A Life History Study of Atlantic Wolffish Resolves Bias and Imprecision in Length‐ and Age‐at‐Maturity Schedules by Recognizing Abortive Maturation

Academic Article


  • AbstractStock assessments of U.S. Atlantic Wolffish Anarhichas lupus are hampered by a landings moratorium and low catches in fishery‐independent surveys. Working with the commercial fishing industry, we collected hundreds of fish to overcome a lack of regionally specific life history information. Based on ages from sectioned otoliths, Atlantic Wolffish are long lived (maximum observed age: males = 31 years, females = 29 years). A Gompertz growth model showed that Atlantic Wolffish exhibit dimorphic growth—with larger males across all ages on average. Preliminary estimates of total mortality ranged from 0.15 to 0.21 and were lower than an estimate measured at the beginning of the moratorium. Based on gonad histology, a cohort of vitellogenic oocytes emerged in mature females by April and developed group synchronously to ovulate primarily in October. Skip spawning, which accounts for nonannual spawning, was observed in 5.6% of the mature females. Accounting for abortive maturation, a physiological event that delays functional maturation, improved precision and reduced bias of maturity estimates. The resulting median length at functional maturity was 53 cm total length (95% confidence interval = 49–56 cm), and the median age was 6.7 years old (6.2–7.2 years). These estimates are smaller and younger than elsewhere in the western North Atlantic Ocean, confirming that regionally specific maturity parameters are relevant when assessing reference points of the U.S. Atlantic Wolffish fishery.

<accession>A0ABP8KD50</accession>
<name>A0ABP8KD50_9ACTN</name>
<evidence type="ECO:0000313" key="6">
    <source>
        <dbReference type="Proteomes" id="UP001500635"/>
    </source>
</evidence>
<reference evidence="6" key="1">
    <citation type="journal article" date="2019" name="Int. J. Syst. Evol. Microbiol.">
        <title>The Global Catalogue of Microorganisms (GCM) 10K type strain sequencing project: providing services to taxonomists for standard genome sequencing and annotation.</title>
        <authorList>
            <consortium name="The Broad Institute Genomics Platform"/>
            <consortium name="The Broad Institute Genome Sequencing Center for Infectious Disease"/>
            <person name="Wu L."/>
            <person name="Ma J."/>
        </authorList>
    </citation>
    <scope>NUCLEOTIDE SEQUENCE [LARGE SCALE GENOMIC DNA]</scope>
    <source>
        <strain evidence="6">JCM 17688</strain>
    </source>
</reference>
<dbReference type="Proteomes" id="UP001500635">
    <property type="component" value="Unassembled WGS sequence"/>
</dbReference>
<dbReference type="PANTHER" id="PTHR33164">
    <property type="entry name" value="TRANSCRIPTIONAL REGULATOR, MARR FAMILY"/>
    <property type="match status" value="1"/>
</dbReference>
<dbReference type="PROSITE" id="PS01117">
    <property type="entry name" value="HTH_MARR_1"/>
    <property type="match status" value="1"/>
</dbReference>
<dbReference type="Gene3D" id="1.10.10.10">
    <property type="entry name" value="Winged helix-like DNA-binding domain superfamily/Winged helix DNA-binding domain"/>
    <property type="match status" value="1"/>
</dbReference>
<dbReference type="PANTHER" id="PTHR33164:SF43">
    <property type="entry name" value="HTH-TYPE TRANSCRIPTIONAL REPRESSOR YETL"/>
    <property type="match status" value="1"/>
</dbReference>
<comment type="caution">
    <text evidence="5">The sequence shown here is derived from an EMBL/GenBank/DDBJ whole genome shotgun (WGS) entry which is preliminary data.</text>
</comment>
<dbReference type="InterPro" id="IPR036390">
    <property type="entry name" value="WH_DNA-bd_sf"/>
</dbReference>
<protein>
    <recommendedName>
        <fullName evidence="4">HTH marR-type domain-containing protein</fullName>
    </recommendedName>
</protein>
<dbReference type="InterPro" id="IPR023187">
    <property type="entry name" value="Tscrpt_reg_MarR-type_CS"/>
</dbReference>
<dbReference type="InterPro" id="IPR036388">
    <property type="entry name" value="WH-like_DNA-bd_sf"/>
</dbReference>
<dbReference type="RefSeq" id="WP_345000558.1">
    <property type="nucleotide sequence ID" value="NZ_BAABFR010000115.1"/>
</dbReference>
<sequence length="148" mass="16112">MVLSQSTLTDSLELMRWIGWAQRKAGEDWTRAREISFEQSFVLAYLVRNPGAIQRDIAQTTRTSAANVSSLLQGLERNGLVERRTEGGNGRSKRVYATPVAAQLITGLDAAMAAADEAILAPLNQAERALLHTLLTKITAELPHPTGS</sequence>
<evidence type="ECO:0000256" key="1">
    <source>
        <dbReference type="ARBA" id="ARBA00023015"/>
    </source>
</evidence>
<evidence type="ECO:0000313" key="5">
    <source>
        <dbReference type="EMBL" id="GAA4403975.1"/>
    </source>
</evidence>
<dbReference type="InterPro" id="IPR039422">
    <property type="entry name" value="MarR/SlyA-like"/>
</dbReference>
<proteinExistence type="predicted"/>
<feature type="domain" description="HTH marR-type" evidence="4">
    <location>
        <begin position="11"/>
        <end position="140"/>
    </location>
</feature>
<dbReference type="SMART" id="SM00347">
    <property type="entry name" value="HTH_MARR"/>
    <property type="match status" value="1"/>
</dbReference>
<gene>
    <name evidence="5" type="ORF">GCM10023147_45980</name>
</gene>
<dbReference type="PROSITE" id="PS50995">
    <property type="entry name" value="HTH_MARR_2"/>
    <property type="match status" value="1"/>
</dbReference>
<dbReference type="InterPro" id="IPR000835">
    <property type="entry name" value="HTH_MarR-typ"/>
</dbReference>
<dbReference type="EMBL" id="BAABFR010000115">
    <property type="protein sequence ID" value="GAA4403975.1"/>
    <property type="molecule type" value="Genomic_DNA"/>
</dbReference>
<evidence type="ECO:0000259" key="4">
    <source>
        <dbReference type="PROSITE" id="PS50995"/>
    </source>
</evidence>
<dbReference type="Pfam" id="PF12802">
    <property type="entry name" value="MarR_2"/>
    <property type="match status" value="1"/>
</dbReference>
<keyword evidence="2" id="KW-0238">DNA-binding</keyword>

• Authors

  • McBride, Richard S
  • Fairchild, Elizabeth
  • Press, Yvonna K
  • Elzey, Scott P
  • Adams, Charles F
  • Bentzen, Paul
  • Status

    Publication Date

  • October 2022
  • Published In

  • AFS Transactions  Journal
  • Digital Object Identifier (doi)


  • 14
  • Issue

  • 5